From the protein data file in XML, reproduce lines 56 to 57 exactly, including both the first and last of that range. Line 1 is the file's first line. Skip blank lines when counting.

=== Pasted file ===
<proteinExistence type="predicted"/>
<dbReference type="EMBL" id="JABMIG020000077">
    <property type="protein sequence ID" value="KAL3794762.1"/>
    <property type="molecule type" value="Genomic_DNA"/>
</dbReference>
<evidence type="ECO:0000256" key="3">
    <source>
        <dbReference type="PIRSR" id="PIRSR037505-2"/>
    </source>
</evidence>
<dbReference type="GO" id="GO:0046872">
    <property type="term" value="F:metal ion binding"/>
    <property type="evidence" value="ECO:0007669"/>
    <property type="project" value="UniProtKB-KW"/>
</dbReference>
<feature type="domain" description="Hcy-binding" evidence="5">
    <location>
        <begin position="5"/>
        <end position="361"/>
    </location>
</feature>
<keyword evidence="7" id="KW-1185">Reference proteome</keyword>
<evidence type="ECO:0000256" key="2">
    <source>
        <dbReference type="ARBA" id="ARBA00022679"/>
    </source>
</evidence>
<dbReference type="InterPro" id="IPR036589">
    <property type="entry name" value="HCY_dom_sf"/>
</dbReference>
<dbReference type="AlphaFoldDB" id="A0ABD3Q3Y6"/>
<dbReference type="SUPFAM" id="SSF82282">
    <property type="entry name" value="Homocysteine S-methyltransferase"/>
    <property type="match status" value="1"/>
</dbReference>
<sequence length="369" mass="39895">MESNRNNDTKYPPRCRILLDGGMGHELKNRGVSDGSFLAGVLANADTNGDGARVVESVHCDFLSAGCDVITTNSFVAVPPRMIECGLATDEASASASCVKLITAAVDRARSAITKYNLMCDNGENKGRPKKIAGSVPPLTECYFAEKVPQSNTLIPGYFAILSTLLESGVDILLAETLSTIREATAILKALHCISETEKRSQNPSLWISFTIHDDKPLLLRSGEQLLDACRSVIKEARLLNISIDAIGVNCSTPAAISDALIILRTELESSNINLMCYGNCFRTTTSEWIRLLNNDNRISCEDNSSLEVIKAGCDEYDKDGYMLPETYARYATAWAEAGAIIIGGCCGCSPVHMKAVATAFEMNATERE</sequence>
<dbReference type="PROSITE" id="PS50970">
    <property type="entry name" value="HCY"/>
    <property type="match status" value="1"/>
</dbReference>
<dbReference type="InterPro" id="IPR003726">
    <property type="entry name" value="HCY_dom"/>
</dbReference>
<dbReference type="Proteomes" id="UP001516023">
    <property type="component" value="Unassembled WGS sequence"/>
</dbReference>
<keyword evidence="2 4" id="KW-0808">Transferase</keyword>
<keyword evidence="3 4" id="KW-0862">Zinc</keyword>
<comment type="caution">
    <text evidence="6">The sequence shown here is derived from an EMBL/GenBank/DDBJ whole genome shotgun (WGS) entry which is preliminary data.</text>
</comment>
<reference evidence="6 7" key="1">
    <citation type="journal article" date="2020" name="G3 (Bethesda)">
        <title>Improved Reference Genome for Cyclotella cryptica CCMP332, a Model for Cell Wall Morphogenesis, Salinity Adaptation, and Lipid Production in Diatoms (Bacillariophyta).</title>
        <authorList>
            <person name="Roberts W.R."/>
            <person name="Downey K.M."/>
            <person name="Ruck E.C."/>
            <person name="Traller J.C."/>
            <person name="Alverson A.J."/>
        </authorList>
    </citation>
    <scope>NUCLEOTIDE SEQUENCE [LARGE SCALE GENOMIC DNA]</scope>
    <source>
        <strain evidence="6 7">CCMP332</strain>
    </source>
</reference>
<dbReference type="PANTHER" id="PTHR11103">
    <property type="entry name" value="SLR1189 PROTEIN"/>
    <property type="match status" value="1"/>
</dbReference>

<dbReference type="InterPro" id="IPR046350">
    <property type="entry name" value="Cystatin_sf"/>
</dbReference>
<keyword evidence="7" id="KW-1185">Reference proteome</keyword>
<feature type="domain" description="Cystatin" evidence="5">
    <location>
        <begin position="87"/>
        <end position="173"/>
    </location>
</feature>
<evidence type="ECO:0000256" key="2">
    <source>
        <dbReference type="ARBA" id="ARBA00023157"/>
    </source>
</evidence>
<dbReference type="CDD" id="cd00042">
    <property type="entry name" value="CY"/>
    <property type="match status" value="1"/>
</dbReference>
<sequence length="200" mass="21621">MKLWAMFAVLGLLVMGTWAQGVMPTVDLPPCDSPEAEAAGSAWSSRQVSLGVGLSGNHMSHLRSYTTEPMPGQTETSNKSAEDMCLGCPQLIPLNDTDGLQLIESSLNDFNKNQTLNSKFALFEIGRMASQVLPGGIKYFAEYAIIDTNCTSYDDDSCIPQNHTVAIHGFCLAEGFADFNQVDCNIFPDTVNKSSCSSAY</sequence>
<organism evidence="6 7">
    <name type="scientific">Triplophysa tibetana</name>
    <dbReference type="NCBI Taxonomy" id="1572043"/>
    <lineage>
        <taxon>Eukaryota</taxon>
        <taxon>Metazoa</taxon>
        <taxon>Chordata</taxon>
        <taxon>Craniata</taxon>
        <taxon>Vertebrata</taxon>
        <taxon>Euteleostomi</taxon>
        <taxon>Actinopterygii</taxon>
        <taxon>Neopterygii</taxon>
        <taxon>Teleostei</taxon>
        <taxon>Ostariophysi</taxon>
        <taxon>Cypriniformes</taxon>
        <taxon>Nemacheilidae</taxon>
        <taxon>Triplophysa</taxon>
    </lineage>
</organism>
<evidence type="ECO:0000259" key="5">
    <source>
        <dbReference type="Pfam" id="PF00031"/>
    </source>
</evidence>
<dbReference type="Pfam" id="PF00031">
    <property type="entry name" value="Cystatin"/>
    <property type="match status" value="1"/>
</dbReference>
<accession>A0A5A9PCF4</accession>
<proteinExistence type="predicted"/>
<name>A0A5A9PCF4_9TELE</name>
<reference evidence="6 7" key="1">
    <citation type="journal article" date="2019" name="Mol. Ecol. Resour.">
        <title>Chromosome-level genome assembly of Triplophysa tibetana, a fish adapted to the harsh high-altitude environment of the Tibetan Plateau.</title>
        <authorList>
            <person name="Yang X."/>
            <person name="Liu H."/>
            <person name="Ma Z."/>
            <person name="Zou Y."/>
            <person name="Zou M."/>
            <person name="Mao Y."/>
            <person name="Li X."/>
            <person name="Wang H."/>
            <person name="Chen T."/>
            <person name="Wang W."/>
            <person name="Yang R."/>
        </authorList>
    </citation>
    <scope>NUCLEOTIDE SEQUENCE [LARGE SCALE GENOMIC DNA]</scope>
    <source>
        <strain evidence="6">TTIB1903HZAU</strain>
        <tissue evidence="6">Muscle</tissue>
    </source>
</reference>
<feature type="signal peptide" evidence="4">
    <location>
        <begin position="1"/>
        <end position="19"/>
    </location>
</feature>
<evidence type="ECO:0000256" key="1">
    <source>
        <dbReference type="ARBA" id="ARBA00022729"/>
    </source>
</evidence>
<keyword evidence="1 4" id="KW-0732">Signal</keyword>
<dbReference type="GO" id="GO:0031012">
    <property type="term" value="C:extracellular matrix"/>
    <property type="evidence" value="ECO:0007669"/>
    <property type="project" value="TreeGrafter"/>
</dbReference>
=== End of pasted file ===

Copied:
            <person name="Roberts W.R."/>
            <person name="Downey K.M."/>